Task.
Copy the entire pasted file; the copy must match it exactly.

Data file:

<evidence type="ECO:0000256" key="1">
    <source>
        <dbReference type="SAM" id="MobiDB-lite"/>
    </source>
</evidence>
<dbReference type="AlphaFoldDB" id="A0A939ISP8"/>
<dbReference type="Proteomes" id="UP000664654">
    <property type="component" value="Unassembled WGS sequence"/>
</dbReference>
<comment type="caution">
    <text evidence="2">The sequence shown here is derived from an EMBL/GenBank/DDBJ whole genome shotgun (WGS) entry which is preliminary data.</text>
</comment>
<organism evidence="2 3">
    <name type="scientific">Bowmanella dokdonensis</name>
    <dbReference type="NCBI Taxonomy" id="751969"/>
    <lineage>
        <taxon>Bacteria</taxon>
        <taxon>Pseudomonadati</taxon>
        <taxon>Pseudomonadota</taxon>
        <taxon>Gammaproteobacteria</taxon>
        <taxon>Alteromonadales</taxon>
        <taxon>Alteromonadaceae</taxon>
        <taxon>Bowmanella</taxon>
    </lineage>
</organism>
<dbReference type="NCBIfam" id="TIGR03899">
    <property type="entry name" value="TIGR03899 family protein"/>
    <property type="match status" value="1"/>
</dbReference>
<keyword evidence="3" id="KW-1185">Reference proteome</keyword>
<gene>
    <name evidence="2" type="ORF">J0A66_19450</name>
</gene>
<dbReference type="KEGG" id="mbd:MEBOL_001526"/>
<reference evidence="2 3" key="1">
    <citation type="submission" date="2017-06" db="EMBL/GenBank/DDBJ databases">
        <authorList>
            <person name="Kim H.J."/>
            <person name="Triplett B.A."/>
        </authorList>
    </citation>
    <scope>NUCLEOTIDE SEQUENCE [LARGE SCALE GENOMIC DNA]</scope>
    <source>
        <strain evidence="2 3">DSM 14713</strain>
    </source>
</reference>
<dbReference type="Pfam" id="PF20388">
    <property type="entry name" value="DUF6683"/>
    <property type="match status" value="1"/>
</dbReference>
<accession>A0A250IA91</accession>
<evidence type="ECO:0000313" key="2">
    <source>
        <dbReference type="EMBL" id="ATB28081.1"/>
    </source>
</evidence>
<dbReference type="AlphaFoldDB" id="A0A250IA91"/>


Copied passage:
<evidence type="ECO:0000256" key="1">
    <source>
        <dbReference type="SAM" id="MobiDB-lite"/>
    </source>
</evidence>
<dbReference type="AlphaFoldDB" id="A0A939ISP8"/>
<dbReference type="Proteomes" id="UP000664654">
    <property type="component" value="Unassembled WGS sequence"/>
</dbReference>
<comment type="caution">
    <text evidence="2">The sequence shown here is derived from an EMBL/GenBank/DDBJ whole genome shotgun (WGS) entry which is preliminary data.</text>
</comment>
<organism evidence="2 3">
    <name type="scientific">Bowmanella dokdonensis</name>
    <dbReference type="NCBI Taxonomy" id="751969"/>
    <lineage>
        <taxon>Bacteria</taxon>
        <taxon>Pseudomonadati</taxon>
        <taxon>Pseudomonadota</taxon>
        <taxon>Gammaproteobacteria</taxon>
        <taxon>Alteromonadales</taxon>
        <taxon>Alteromonadaceae</taxon>
        <taxon>Bowmanella</taxon>
    </lineage>
</organism>
<dbReference type="NCBIfam" id="TIGR03899">
    <property type="entry name" value="TIGR03899 family protein"/>
    <property type="match status" value="1"/>
</dbReference>
<keyword evidence="3" id="KW-1185">Reference proteome</keyword>
<gene>
    <name evidence="2" type="ORF">J0A66_19450</name>
</gene>
<dbReference type="KEGG" id="mbd:MEBOL_001526"/>
<reference evidence="2 3" key="1">
    <citation type="submission" date="2017-06" db="EMBL/GenBank/DDBJ databases">
        <authorList>
            <person name="Kim H.J."/>
            <person name="Triplett B.A."/>
        </authorList>
    </citation>
    <scope>NUCLEOTIDE SEQUENCE [LARGE SCALE GENOMIC DNA]</scope>
    <source>
        <strain evidence="2 3">DSM 14713</strain>
    </source>
</reference>
<dbReference type="Pfam" id="PF20388">
    <property type="entry name" value="DUF6683"/>
    <property type="match status" value="1"/>
</dbReference>
<accession>A0A250IA91</accession>
<evidence type="ECO:0000313" key="2">
    <source>
        <dbReference type="EMBL" id="ATB28081.1"/>
    </source>
</evidence>
<dbReference type="AlphaFoldDB" id="A0A250IA91"/>